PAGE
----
Many Iowa Congressional Candidates Don’t Attend National Conventions
By Rod Boshart, Reporter
DES MOINES, Iowa - The glitz and partisan excitement of the national political conventions apparently don’t hold the appeal and drawing power this year for office-holders and office-seekers that they once had.
Several members of Congress facing re-election this year and their challengers, in what are billed as competitive contests, have indicated they will forego the upcoming presidential nominating extravaganzas to focus on their November races.
Only U.S. Rep. Bruce Braley, a Waterloo Democrat who represents Iowa’s 1st congressional district, has definite plans to attend the Democratic National Convention in Charlotte, N.C., in early September. Republican Ben Lange, his opponent in the Nov. 6 election, said he does not plan to be present for the GOP National Convention in Tampa, Fla., at the end of August.
Likewise, U.S. Reps. Dave Loebsack, D-Iowa City, Leonard Boswell, D-Des Moines, Tom Latham, R-Clive, and Steve King, R-Kiron, either are leaning strongly toward not attending their parties’ national delegate assemblies or have definitely ruled out participating, to devote themselves full time to meeting with residents of their recently reapportioned districts.
Boswell and Latham have been thrown together in a newly configured 3rd congressional district in a race that is being watched nationally. Former Iowa first lady Christie Vilsack has attended the Democratic national convention in the past, but will not be doing so this year as she makes her first bid for public office, trying to unseat King in the redrawn 4th congressional district in northwest Iowa.
Loebsack, a former college political science professor, also has been a past convention attendee but is seeking re-election in a new 2nd congressional district against Republican challenger John Archer of Bettendorf.
“Having been to conventions in the past, I am utterly convinced that my time will be best used by being in Iowa, talking to Iowans about how to create jobs and get the economy back on track,” said Loebsack. “Having said that, I continue to believe that the president is the best candidate this fall.”
The Iowa situation mirrors a national trend, where congressional candidates from both political camps facing tough challenges in other states have decided to steer clear of their parties’ high-profile pow-wows.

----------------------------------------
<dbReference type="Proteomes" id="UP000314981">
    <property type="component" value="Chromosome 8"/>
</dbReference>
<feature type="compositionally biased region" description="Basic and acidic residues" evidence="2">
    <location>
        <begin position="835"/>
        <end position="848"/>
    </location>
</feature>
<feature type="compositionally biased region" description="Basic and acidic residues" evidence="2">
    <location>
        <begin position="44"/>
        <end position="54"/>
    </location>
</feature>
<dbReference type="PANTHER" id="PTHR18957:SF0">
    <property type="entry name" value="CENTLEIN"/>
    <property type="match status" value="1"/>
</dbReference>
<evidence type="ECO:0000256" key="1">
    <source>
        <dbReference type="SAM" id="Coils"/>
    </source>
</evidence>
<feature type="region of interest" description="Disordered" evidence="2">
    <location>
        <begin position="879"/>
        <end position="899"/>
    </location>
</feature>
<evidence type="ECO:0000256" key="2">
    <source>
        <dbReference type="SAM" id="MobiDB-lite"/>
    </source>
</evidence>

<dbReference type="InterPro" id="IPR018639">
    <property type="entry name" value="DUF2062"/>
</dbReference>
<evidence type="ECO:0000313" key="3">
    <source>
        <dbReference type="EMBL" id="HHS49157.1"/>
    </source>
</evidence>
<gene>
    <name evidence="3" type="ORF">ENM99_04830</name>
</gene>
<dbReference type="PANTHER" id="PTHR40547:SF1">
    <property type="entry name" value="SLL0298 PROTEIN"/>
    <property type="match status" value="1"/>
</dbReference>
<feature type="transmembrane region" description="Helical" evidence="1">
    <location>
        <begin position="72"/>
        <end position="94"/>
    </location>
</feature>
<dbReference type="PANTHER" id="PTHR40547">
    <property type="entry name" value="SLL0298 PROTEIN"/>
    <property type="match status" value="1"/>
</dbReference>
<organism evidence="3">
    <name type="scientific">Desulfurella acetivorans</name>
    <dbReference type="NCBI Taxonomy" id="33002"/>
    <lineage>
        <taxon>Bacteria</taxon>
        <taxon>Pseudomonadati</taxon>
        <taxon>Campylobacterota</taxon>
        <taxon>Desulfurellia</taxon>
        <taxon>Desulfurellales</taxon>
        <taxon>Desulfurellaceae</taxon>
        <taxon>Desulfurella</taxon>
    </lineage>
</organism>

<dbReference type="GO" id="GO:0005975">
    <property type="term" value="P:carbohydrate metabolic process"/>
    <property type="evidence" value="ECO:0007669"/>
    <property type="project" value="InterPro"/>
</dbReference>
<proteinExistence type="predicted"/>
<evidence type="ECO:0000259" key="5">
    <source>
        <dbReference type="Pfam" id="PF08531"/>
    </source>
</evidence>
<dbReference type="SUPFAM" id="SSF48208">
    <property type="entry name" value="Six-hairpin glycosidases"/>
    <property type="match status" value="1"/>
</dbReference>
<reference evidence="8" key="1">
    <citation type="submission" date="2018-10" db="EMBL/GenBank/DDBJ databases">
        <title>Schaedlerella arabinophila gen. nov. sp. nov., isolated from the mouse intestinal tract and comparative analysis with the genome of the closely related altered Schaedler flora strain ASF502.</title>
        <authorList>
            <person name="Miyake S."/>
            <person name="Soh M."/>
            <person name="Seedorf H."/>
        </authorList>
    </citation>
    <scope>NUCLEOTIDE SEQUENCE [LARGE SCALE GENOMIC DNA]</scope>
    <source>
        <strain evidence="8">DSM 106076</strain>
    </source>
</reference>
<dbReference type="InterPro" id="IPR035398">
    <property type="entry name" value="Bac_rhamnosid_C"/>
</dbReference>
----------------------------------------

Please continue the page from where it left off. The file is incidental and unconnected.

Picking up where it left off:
U.S. Sen. Chuck Grassley, R-Iowa, a delegate to this year’s GOP national convention, said he is surprised by the attention begin given to the convention-skipping by elected officials.
“I’ve never heard of it highlighted like it is this time,” Grassley said. “I’ve been to everyone of them since I ran for the Senate and every one I’ve been a delegate to except one, and I’ve never heard the big deal made that’s being made now out of this issue. Now is it a big deal or not? I’m not sure I know, because I’ve never given it much thought.”
The New Hartford Republican said the convention gives delegates a chance to network with other Republicans and to raise money as political candidates. He also said Iowa’s first-in-the-nation slot in the presidential selection process also brings some big-name speakers to the delegation’s meetings, and that probably will continue this year.
At the same time, Grassley – who is not on the fall ballot in 2012 – conceded he might not have attended this year’s national convention if he was locked in a tight re-election race.
“If you can’t get on national television by being in Tampa or North Carolina, then maybe you’d better be home meeting with your constituents. But sometimes, if you’ve got an opportunity to be on television fairly regularly, that might be more worth your time,” he said. “But it’s something an individual candidate is going to have to make a decision on, and it’s probably different for every campaign.”
Other Iowa elected officials not up for re-election this year will be in attendance.
Tim Albrecht, spokesman for Gov. Terry Branstad, said the governor plans to attend this year’s GOP national convention as a delegate, and Lt. Gov. Kim Reynolds will be an alternate. Meanwhile, U.S. Sen. Tom Harkin, D-Iowa, will be in Charlotte in early September.
“Iowa’s first-in-the-nation caucuses mean that the state plays a crucial role in this election – an election Sen. Harkin believes is going to be more important to the direction of our country than any election in more than a half century,” said Kate Cyrul Frischmann, Harkin’s communications director. “The national convention is a chance for Sen. Harkin to interact with those Iowans selected to represent the state, and he looks forward to attending.”
Drake University political science professor Dennis Goldford said party conventions have become such heavily scripted and choreographed “four-day infomercials for the party” that candidates see their time better spent elsewhere – especially in a post-reapportionment election.
“With a redistricting year, everybody is running in new territory,” he said. “I think time is just as much of a resource as money. You need to spend it and spend it wisely. That raises the question how important is the convention itself, at least for congressional races. House races are won and lost at the district level, independently of the positive or negative effect of a national ticket. That hasn’t changed.”
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